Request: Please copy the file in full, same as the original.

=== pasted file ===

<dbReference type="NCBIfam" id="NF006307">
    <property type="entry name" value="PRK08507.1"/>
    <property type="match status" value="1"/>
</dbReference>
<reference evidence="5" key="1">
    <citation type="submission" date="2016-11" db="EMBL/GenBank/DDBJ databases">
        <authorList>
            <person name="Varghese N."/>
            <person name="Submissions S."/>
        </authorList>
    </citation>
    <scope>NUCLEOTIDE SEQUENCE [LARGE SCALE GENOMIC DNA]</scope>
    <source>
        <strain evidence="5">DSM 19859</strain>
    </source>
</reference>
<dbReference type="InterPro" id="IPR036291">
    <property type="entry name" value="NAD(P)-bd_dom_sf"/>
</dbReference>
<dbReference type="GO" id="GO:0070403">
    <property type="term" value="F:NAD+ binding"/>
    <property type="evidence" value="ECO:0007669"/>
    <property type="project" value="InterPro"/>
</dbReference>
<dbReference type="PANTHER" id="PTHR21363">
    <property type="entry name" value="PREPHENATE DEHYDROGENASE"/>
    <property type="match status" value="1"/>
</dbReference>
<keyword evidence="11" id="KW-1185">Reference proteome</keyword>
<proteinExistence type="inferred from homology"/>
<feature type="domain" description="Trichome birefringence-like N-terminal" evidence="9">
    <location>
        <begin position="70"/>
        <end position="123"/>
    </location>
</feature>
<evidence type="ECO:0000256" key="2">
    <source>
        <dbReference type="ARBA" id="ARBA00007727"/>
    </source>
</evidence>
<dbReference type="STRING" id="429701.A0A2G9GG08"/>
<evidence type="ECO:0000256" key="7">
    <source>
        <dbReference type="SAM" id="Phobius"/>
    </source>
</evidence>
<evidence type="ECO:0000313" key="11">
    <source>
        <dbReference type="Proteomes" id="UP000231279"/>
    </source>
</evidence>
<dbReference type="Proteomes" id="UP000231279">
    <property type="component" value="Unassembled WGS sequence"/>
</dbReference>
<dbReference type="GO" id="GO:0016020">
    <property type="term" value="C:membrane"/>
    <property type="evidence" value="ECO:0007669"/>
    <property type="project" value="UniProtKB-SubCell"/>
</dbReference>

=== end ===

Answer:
<dbReference type="NCBIfam" id="NF006307">
    <property type="entry name" value="PRK08507.1"/>
    <property type="match status" value="1"/>
</dbReference>
<reference evidence="5" key="1">
    <citation type="submission" date="2016-11" db="EMBL/GenBank/DDBJ databases">
        <authorList>
            <person name="Varghese N."/>
            <person name="Submissions S."/>
        </authorList>
    </citation>
    <scope>NUCLEOTIDE SEQUENCE [LARGE SCALE GENOMIC DNA]</scope>
    <source>
        <strain evidence="5">DSM 19859</strain>
    </source>
</reference>
<dbReference type="InterPro" id="IPR036291">
    <property type="entry name" value="NAD(P)-bd_dom_sf"/>
</dbReference>
<dbReference type="GO" id="GO:0070403">
    <property type="term" value="F:NAD+ binding"/>
    <property type="evidence" value="ECO:0007669"/>
    <property type="project" value="InterPro"/>
</dbReference>
<dbReference type="PANTHER" id="PTHR21363">
    <property type="entry name" value="PREPHENATE DEHYDROGENASE"/>
    <property type="match status" value="1"/>
</dbReference>
<keyword evidence="11" id="KW-1185">Reference proteome</keyword>
<proteinExistence type="inferred from homology"/>
<feature type="domain" description="Trichome birefringence-like N-terminal" evidence="9">
    <location>
        <begin position="70"/>
        <end position="123"/>
    </location>
</feature>
<evidence type="ECO:0000256" key="2">
    <source>
        <dbReference type="ARBA" id="ARBA00007727"/>
    </source>
</evidence>
<dbReference type="STRING" id="429701.A0A2G9GG08"/>
<evidence type="ECO:0000256" key="7">
    <source>
        <dbReference type="SAM" id="Phobius"/>
    </source>
</evidence>
<evidence type="ECO:0000313" key="11">
    <source>
        <dbReference type="Proteomes" id="UP000231279"/>
    </source>
</evidence>
<dbReference type="Proteomes" id="UP000231279">
    <property type="component" value="Unassembled WGS sequence"/>
</dbReference>
<dbReference type="GO" id="GO:0016020">
    <property type="term" value="C:membrane"/>
    <property type="evidence" value="ECO:0007669"/>
    <property type="project" value="UniProtKB-SubCell"/>
</dbReference>